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Intel Core i7-10700K Review: Taking the Gaming Shine Off Core i9

Core i9 gaming at Core i7 pricing

(Image: © Intel)

The $387 (MSRP, current street price higher) Core i7-10700K offers more performance than the previous-gen Core i9-9900K, and it comes at a significant gen-on-gen price reduction of $114 that's useful for other additives, like a better GPU, motherboard, or SSD. The Core i7-10700K also provides shockingly-good performance in gaming, particularly after overclocking, which takes some of the shine off the $488 (MSRP) Core i9-10900K. 

On the surface, the 10700K looks like the go-to chip for enthusiasts chasing the best gaming performance possible within a limited budget, but AMD's reduced pricing, not to mention Intel's own competition from the Core i5-10600K, muddies the waters. 

In the chart below, we plot gaming performance using average frame rates and a geometric mean of the 99th percentile frame times (a good indicator of smoothness), which we then convert into a frames-per-second measurement. Bear in mind that we tested with an Nvidia GeForce RTX 2080 Ti at 1920x1080 to alleviate graphics-imposed bottlenecks. Differences between our test subjects shrink at higher resolutions.

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At stock settings, the Core i7-10700K is roughly 5% faster than the Core i5-10600K in our test suite, and that delta shrinks to 3% after overclocking. That slim lead comes at a $124 (32%) premium, though, which isn't worth it for all but the performance-obsessed. 

Conversely, the 10700K only trails the 10900K by 4% at stock settings and less than 1% after overclocking, taking the shine off the 10900K's leading gaming performance. If you're focused on gaming, those slim deltas don't justify the 10900K's $101 premium, but the 10900K's extra two cores do come in handy for productivity applications. 

The Ryzen 7 3700X offers the best mix of price and gaming performance in this bracket, but it trails the 10700K by 6% at stock settings and 14% after overclocking. That means you won't have as much room to grow on the gaming front as newer, faster GPUs come to market. You'll have to buy your own cooler for the 10700K, but the Ryzen 7 3700X comes with a bundled cooler and costs $87 less, so it's a worthy lower-cost alternative if you're not after bleeding-edge gaming performance. 

The 3900X offers essentially the same level of gaming performance as the Ryzen 7 3700X, so, if you choose to go with an AMD processor, the latter is the better bang-for-your-buck choice for gaming-focused builds.

The Ryzen 9 3900X offers 35% more performance than the stock 10700K in threaded productivity applications and slots in at a solid $415 price point. The 3900X was still 27% faster even after we tapped into the 10700K's overclocking potential, making it a no-brainer for productivity work. The Ryzen 9 3900X also comes with a bundled cooler that's fine for stock operation, which improves the value proposition over the Core i7-10700K for threaded productivity work.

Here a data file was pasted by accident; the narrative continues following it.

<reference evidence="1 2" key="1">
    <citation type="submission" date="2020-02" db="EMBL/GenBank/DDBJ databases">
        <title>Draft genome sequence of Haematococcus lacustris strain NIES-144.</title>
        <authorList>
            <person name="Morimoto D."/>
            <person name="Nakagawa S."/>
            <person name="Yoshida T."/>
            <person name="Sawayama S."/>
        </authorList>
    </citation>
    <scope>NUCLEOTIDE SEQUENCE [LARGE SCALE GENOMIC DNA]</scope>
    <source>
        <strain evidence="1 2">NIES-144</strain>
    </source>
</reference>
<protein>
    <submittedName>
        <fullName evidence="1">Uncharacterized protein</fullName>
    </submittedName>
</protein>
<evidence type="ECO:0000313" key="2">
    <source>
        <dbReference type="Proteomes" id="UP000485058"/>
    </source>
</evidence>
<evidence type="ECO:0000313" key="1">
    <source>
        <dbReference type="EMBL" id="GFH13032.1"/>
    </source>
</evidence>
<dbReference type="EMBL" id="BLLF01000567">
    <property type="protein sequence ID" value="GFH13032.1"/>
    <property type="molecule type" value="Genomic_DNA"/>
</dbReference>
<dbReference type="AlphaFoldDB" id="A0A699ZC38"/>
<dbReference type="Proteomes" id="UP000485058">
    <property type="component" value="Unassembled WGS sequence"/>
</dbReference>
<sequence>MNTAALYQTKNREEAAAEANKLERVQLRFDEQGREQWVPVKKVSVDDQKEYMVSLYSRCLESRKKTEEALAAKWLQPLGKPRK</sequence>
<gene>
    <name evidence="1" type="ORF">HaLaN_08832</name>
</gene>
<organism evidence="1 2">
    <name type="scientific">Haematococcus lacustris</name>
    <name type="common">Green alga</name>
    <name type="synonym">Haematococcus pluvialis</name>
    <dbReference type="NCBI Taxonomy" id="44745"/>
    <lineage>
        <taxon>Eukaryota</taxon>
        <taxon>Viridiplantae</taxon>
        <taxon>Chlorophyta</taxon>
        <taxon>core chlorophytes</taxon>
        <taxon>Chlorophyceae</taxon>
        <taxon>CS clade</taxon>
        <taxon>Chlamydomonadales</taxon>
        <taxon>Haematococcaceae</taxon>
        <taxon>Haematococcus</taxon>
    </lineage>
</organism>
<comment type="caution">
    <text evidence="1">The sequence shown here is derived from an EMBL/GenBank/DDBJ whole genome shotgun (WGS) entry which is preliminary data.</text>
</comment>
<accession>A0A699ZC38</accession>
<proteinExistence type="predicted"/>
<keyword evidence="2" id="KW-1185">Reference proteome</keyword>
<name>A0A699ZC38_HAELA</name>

The Core i7-10700K is a stellar overclocker that yields big performance gains with reasonable conventional cooling solutions, like high-end air coolers or mid-range AIOs. In contrast, the Core i9-10900K essentially comes overclocked out of the box, so performance gains are slim. It also sucks a prodigious amount of power, thus requiring expensive cooling solutions. 

Overall, the Intel Core i5-10600K is the best value for gaming-focused builds, while the Ryzen 9 3900X is obviously the best choice for threaded productivity work. Conversely, the 10700K is a far better value for gamers than the 10900K, particularly if they're not afraid to overclock and therefore gain access to essentially the same level of gaming performance. 

AMD has left a pricing gap in its Ryzen 3000 series that it will fill soon with the Ryzen 7 3800XT, but despite that pricing advantage, the Core i7-10700K appeals to a limited cross-section of users. If you're primarily interested in gaming and overclocking is on the menu, the Core i7-10700K offers the best performance in its price range and leaves more room in the budget than the Core i9-10900K. For productivity work, the Ryzen 9 3900X is a far better deal, though, and it's no slouch on gaming, either, making it the better all-around CPU. 


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Paul Alcorn is the Deputy Managing Editor for Tom's Hardware US. He writes news and reviews on CPUs, storage and enterprise hardware.